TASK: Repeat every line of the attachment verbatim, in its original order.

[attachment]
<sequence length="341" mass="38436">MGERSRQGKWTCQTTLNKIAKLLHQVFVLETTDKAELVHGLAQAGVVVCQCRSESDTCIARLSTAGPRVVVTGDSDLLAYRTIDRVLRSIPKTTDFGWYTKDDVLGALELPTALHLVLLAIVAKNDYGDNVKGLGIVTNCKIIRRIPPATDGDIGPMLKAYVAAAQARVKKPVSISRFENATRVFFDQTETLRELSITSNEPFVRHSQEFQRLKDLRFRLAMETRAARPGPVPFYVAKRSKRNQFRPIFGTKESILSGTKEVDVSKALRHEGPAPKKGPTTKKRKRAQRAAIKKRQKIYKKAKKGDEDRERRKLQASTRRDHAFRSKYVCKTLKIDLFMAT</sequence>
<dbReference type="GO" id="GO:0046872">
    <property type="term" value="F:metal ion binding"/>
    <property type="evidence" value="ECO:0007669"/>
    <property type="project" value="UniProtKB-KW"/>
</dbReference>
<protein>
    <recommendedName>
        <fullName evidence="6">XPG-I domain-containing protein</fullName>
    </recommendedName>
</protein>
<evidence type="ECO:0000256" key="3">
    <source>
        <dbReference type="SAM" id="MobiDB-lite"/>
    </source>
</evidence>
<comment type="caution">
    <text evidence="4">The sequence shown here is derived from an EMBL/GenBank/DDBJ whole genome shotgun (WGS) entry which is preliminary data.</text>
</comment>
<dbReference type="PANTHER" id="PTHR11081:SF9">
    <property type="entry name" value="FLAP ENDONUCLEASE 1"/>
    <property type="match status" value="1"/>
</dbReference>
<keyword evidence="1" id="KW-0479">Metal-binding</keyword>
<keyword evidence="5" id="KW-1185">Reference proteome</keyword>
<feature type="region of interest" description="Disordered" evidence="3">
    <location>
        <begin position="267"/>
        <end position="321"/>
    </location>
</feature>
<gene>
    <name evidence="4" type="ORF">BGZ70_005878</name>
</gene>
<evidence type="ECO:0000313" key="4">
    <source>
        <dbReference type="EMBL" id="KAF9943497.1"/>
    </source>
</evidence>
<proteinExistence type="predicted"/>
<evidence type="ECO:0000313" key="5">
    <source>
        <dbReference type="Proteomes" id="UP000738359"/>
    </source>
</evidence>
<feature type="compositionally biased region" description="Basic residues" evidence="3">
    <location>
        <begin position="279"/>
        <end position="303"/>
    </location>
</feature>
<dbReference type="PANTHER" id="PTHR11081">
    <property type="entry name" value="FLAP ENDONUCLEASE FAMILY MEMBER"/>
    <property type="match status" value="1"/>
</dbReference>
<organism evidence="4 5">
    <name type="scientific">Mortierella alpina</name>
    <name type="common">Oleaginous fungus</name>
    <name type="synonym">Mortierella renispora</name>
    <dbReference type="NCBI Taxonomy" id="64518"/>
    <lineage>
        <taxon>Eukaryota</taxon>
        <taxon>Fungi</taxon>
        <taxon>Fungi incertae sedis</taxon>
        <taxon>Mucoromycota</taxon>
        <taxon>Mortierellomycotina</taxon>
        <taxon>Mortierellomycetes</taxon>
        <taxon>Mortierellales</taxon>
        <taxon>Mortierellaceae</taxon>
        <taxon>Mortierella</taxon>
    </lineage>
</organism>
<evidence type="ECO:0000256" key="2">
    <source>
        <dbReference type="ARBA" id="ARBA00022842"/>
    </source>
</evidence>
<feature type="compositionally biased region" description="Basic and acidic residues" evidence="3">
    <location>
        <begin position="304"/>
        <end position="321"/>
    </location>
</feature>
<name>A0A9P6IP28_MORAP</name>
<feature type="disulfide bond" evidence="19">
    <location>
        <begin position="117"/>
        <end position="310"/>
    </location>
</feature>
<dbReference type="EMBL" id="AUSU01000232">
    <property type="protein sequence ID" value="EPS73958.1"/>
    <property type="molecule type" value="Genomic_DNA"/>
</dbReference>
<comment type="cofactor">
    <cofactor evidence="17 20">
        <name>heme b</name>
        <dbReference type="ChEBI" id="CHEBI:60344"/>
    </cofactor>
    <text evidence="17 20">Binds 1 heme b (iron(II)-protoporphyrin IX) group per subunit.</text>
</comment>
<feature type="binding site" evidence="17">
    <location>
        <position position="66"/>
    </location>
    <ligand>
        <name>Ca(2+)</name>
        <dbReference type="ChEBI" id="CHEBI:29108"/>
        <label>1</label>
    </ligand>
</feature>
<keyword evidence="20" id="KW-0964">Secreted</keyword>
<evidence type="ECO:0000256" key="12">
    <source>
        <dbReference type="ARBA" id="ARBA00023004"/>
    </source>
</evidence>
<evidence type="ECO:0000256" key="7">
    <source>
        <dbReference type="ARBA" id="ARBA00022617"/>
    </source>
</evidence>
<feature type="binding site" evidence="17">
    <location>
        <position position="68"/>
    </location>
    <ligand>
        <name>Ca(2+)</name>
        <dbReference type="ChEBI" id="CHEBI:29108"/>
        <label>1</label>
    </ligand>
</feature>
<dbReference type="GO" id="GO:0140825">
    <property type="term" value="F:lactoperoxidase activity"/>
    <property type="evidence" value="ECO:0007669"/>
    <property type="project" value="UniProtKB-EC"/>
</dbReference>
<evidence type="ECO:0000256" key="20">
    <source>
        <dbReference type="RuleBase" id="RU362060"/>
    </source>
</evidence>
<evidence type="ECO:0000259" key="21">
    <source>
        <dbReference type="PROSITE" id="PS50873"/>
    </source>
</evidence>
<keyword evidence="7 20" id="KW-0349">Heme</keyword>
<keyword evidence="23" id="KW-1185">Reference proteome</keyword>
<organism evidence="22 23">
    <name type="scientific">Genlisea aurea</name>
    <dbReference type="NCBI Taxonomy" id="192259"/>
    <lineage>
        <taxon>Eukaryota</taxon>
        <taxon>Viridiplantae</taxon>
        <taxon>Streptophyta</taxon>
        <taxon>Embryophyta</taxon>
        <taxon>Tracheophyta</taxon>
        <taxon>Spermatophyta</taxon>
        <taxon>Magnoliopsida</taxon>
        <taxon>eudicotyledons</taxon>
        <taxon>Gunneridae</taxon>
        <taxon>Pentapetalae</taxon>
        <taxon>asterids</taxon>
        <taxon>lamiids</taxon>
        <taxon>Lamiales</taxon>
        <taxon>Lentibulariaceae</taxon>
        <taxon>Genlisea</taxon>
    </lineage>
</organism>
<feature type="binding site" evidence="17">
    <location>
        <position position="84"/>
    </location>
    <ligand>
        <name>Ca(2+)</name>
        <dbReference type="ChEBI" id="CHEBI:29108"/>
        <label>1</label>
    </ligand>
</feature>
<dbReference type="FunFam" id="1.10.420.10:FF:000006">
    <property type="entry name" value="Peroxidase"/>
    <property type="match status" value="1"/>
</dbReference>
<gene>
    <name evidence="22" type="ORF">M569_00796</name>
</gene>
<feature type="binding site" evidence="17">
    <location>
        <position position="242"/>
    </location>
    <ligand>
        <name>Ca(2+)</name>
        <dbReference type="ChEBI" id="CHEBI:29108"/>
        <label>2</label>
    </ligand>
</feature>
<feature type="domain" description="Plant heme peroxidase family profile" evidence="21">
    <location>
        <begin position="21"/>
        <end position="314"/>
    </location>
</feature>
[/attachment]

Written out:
<sequence length="341" mass="38436">MGERSRQGKWTCQTTLNKIAKLLHQVFVLETTDKAELVHGLAQAGVVVCQCRSESDTCIARLSTAGPRVVVTGDSDLLAYRTIDRVLRSIPKTTDFGWYTKDDVLGALELPTALHLVLLAIVAKNDYGDNVKGLGIVTNCKIIRRIPPATDGDIGPMLKAYVAAAQARVKKPVSISRFENATRVFFDQTETLRELSITSNEPFVRHSQEFQRLKDLRFRLAMETRAARPGPVPFYVAKRSKRNQFRPIFGTKESILSGTKEVDVSKALRHEGPAPKKGPTTKKRKRAQRAAIKKRQKIYKKAKKGDEDRERRKLQASTRRDHAFRSKYVCKTLKIDLFMAT</sequence>
<dbReference type="GO" id="GO:0046872">
    <property type="term" value="F:metal ion binding"/>
    <property type="evidence" value="ECO:0007669"/>
    <property type="project" value="UniProtKB-KW"/>
</dbReference>
<protein>
    <recommendedName>
        <fullName evidence="6">XPG-I domain-containing protein</fullName>
    </recommendedName>
</protein>
<evidence type="ECO:0000256" key="3">
    <source>
        <dbReference type="SAM" id="MobiDB-lite"/>
    </source>
</evidence>
<comment type="caution">
    <text evidence="4">The sequence shown here is derived from an EMBL/GenBank/DDBJ whole genome shotgun (WGS) entry which is preliminary data.</text>
</comment>
<dbReference type="PANTHER" id="PTHR11081:SF9">
    <property type="entry name" value="FLAP ENDONUCLEASE 1"/>
    <property type="match status" value="1"/>
</dbReference>
<keyword evidence="1" id="KW-0479">Metal-binding</keyword>
<keyword evidence="5" id="KW-1185">Reference proteome</keyword>
<feature type="region of interest" description="Disordered" evidence="3">
    <location>
        <begin position="267"/>
        <end position="321"/>
    </location>
</feature>
<gene>
    <name evidence="4" type="ORF">BGZ70_005878</name>
</gene>
<evidence type="ECO:0000313" key="4">
    <source>
        <dbReference type="EMBL" id="KAF9943497.1"/>
    </source>
</evidence>
<proteinExistence type="predicted"/>
<evidence type="ECO:0000313" key="5">
    <source>
        <dbReference type="Proteomes" id="UP000738359"/>
    </source>
</evidence>
<feature type="compositionally biased region" description="Basic residues" evidence="3">
    <location>
        <begin position="279"/>
        <end position="303"/>
    </location>
</feature>
<dbReference type="PANTHER" id="PTHR11081">
    <property type="entry name" value="FLAP ENDONUCLEASE FAMILY MEMBER"/>
    <property type="match status" value="1"/>
</dbReference>
<organism evidence="4 5">
    <name type="scientific">Mortierella alpina</name>
    <name type="common">Oleaginous fungus</name>
    <name type="synonym">Mortierella renispora</name>
    <dbReference type="NCBI Taxonomy" id="64518"/>
    <lineage>
        <taxon>Eukaryota</taxon>
        <taxon>Fungi</taxon>
        <taxon>Fungi incertae sedis</taxon>
        <taxon>Mucoromycota</taxon>
        <taxon>Mortierellomycotina</taxon>
        <taxon>Mortierellomycetes</taxon>
        <taxon>Mortierellales</taxon>
        <taxon>Mortierellaceae</taxon>
        <taxon>Mortierella</taxon>
    </lineage>
</organism>
<evidence type="ECO:0000256" key="2">
    <source>
        <dbReference type="ARBA" id="ARBA00022842"/>
    </source>
</evidence>
<feature type="compositionally biased region" description="Basic and acidic residues" evidence="3">
    <location>
        <begin position="304"/>
        <end position="321"/>
    </location>
</feature>
<name>A0A9P6IP28_MORAP</name>
<feature type="disulfide bond" evidence="19">
    <location>
        <begin position="117"/>
        <end position="310"/>
    </location>
</feature>
<dbReference type="EMBL" id="AUSU01000232">
    <property type="protein sequence ID" value="EPS73958.1"/>
    <property type="molecule type" value="Genomic_DNA"/>
</dbReference>
<comment type="cofactor">
    <cofactor evidence="17 20">
        <name>heme b</name>
        <dbReference type="ChEBI" id="CHEBI:60344"/>
    </cofactor>
    <text evidence="17 20">Binds 1 heme b (iron(II)-protoporphyrin IX) group per subunit.</text>
</comment>
<feature type="binding site" evidence="17">
    <location>
        <position position="66"/>
    </location>
    <ligand>
        <name>Ca(2+)</name>
        <dbReference type="ChEBI" id="CHEBI:29108"/>
        <label>1</label>
    </ligand>
</feature>
<keyword evidence="20" id="KW-0964">Secreted</keyword>
<evidence type="ECO:0000256" key="12">
    <source>
        <dbReference type="ARBA" id="ARBA00023004"/>
    </source>
</evidence>
<evidence type="ECO:0000256" key="7">
    <source>
        <dbReference type="ARBA" id="ARBA00022617"/>
    </source>
</evidence>
<feature type="binding site" evidence="17">
    <location>
        <position position="68"/>
    </location>
    <ligand>
        <name>Ca(2+)</name>
        <dbReference type="ChEBI" id="CHEBI:29108"/>
        <label>1</label>
    </ligand>
</feature>
<dbReference type="GO" id="GO:0140825">
    <property type="term" value="F:lactoperoxidase activity"/>
    <property type="evidence" value="ECO:0007669"/>
    <property type="project" value="UniProtKB-EC"/>
</dbReference>
<evidence type="ECO:0000256" key="20">
    <source>
        <dbReference type="RuleBase" id="RU362060"/>
    </source>
</evidence>
<evidence type="ECO:0000259" key="21">
    <source>
        <dbReference type="PROSITE" id="PS50873"/>
    </source>
</evidence>
<keyword evidence="7 20" id="KW-0349">Heme</keyword>
<keyword evidence="23" id="KW-1185">Reference proteome</keyword>
<organism evidence="22 23">
    <name type="scientific">Genlisea aurea</name>
    <dbReference type="NCBI Taxonomy" id="192259"/>
    <lineage>
        <taxon>Eukaryota</taxon>
        <taxon>Viridiplantae</taxon>
        <taxon>Streptophyta</taxon>
        <taxon>Embryophyta</taxon>
        <taxon>Tracheophyta</taxon>
        <taxon>Spermatophyta</taxon>
        <taxon>Magnoliopsida</taxon>
        <taxon>eudicotyledons</taxon>
        <taxon>Gunneridae</taxon>
        <taxon>Pentapetalae</taxon>
        <taxon>asterids</taxon>
        <taxon>lamiids</taxon>
        <taxon>Lamiales</taxon>
        <taxon>Lentibulariaceae</taxon>
        <taxon>Genlisea</taxon>
    </lineage>
</organism>
<feature type="binding site" evidence="17">
    <location>
        <position position="84"/>
    </location>
    <ligand>
        <name>Ca(2+)</name>
        <dbReference type="ChEBI" id="CHEBI:29108"/>
        <label>1</label>
    </ligand>
</feature>
<dbReference type="FunFam" id="1.10.420.10:FF:000006">
    <property type="entry name" value="Peroxidase"/>
    <property type="match status" value="1"/>
</dbReference>
<gene>
    <name evidence="22" type="ORF">M569_00796</name>
</gene>
<feature type="binding site" evidence="17">
    <location>
        <position position="242"/>
    </location>
    <ligand>
        <name>Ca(2+)</name>
        <dbReference type="ChEBI" id="CHEBI:29108"/>
        <label>2</label>
    </ligand>
</feature>
<feature type="domain" description="Plant heme peroxidase family profile" evidence="21">
    <location>
        <begin position="21"/>
        <end position="314"/>
    </location>
</feature>